print ex
print tile_uri

where tile_shortname is = zoom + ‘/’ + str_x + ‘/’ + str_y + ‘.png’ . Thus files are created like the following on S3.

West Cork, Ireland with a path of

These files can then be used in an Open Layers map.

I also wrote a script to store the World Boundaries file on S3. I used a file splitter and created 20 segments. I also did the same for the planet.osm file (which contains the road data) which is 2 GB. There is no cost for data transfer between EC2 and S3 so I won’t have to pay to download these again for a while.

So What?

OK, so you ask, what is the big deal. Well, you may be right, it is not such a big deal, but what this means is that I can use Amazon EC2 to create my maps, the use Amazon S3 to store them. The only load on my servers is dishing up the map holding page. The java script for the map comes from the OpenLayers site. I do have to pay for storage of the files and transmission costs, but it means I have an app that can scale and is being served by one of the fastest pipes in the business.

Where to from here

I only ran my scripts for a few minutes as I just wanted the coast lines but if neccessar one could build a more sophisticated system. You could have a local script that creates messages on the Simple Queue Service that would tell running scripts which tiles to render. Thus popular locations (particular cities) could be prioritised. I can see for my requirement that I only want certain areas to be rendered in high detail. I would develop a tool to allow me to create the bounding boxes easily, create the messages and then my script would render just those areas. I could see this being useful also when changing the format of the osm.xml. Of course, you could launch 20 instances of the AMI doing the processing to get the images rendered quickly.

Also, while serving images from s3 is easy and there is a cost for storage there is alos a cost per request. As each pan of a map loads up new images, this could be an issue. Running instances on Amazon have up to 160 GB of “storage”. I say “storage” because if you turn off the instance, data in /mnt is gone (it is preserved through reboots). When an instance is run it could download from s3 a tar’d file of a standard set of tiles. The web server would the serve the files. Dynamic DNS could be used, but this area is in flux at the moment with Amazon (NATting, etc.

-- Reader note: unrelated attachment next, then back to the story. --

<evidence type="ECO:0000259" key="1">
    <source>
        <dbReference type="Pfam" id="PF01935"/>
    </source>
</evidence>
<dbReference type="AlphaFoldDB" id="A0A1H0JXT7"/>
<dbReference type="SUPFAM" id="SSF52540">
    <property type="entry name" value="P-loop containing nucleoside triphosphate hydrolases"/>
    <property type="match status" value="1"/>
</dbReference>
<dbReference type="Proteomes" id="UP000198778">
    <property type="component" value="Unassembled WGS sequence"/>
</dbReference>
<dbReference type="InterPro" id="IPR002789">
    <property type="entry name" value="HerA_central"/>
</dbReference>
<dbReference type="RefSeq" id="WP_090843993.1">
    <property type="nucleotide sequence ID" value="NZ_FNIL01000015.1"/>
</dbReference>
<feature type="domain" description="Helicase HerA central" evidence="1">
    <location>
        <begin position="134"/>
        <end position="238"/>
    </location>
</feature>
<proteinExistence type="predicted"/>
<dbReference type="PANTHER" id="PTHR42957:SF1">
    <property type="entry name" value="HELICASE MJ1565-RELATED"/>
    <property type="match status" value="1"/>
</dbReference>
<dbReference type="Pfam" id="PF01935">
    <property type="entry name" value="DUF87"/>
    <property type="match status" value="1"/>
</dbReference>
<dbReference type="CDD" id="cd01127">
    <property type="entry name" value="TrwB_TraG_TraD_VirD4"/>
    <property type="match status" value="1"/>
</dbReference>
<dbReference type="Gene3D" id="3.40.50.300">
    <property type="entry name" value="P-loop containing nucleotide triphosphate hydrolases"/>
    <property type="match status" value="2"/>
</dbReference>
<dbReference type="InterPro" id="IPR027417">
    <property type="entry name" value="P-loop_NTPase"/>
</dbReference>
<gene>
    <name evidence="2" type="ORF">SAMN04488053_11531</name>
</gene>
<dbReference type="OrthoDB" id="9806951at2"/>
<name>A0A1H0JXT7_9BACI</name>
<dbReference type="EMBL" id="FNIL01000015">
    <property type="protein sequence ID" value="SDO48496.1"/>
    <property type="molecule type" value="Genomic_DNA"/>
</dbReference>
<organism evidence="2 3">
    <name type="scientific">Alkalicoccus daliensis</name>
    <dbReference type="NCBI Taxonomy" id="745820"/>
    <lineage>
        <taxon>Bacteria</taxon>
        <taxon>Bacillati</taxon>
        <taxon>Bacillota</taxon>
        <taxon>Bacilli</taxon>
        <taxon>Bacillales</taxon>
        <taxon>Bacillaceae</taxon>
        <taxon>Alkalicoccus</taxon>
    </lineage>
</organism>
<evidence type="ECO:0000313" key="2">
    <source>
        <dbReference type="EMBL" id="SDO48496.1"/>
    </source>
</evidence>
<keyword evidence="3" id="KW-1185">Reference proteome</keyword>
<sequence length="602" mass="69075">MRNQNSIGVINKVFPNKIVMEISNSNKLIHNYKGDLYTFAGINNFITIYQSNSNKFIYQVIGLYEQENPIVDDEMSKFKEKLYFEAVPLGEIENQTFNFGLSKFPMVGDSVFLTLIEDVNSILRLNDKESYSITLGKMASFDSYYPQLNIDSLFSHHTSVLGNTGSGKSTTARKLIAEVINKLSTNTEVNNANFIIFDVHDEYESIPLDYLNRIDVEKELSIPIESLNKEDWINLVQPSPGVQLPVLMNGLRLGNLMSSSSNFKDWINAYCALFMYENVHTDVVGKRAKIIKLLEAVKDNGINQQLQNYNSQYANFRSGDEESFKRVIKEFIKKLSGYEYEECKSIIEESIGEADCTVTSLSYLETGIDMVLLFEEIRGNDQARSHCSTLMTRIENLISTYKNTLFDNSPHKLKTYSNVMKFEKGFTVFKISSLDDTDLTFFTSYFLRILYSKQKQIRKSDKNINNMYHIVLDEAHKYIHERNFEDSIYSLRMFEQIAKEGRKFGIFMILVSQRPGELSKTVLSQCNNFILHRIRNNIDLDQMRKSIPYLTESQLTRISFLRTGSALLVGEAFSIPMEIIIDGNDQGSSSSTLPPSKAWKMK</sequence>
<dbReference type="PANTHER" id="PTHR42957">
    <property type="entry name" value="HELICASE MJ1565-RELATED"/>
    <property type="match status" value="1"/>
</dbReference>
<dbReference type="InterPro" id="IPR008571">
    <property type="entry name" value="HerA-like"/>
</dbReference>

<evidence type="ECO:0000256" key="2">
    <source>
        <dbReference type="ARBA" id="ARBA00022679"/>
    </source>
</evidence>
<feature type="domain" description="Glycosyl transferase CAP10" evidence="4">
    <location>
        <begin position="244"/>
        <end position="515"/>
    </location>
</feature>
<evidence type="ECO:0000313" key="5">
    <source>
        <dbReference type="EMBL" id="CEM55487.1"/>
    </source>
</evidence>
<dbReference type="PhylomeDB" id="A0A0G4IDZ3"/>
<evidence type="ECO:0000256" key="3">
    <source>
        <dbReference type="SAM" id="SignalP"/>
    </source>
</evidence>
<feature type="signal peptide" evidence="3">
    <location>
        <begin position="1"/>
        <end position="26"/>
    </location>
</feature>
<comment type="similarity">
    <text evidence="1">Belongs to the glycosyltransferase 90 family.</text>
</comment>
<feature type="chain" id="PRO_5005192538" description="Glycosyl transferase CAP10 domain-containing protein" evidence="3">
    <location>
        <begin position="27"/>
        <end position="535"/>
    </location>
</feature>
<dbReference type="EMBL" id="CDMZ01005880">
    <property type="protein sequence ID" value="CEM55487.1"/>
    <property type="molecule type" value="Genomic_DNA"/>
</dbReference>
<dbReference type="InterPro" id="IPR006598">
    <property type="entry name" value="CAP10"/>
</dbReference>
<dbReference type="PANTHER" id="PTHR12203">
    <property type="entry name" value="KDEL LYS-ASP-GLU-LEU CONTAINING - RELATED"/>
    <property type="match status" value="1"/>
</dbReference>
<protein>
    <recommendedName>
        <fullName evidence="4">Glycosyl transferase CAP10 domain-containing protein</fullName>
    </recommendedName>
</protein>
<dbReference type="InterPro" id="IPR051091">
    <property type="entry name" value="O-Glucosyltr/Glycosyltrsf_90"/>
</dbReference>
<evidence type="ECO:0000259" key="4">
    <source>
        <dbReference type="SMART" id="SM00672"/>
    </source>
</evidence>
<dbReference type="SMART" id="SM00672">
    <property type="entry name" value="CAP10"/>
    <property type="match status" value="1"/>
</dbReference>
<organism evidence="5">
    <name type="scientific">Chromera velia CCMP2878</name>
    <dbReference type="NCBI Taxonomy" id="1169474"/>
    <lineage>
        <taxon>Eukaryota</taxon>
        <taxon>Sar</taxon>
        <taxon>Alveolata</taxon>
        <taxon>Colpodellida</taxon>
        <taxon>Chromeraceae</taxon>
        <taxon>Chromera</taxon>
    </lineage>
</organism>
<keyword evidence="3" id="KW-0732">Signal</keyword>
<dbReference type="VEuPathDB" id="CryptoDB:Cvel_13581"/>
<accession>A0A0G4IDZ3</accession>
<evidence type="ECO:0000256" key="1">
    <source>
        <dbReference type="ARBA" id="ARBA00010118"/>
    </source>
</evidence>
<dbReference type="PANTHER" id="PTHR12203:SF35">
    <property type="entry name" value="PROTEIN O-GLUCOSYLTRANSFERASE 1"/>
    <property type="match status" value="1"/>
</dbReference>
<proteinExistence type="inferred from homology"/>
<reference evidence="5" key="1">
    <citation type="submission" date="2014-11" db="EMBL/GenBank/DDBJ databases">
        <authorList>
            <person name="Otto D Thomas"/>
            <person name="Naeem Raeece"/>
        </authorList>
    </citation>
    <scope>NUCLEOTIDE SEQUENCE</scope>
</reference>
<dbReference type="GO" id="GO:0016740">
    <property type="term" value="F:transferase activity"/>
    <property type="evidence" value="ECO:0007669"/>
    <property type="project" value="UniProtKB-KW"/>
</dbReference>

I am going to implement most of the above and see how well it works. I’m quite enthusiastic that this could work very well for mapping in other areas too, e.g Mining, Geophysics, etc


10 Responses to “Using Amazon AWS to serve up Openstreetmap data”

  1. deelkar said

    The license for OpenStreetMap data is CC-BY-SA by the way.

  2. Great write-up! I’m quite enjoying playing with OSM/Mapnik, although I haven’t even come close to producing anything of substance. Yet. I like your idea of using AWS to offload the processing — I’ve considered doing the same thing, especially since my little dev VPS doesn’t have the memory to complete osm2pgsql, and doesn’t have the space to unzip the entire planet.osm — sigh.

    Maybe I will cave in and create something automated and leverage AWS. Either way, thanks for sharing your writeup!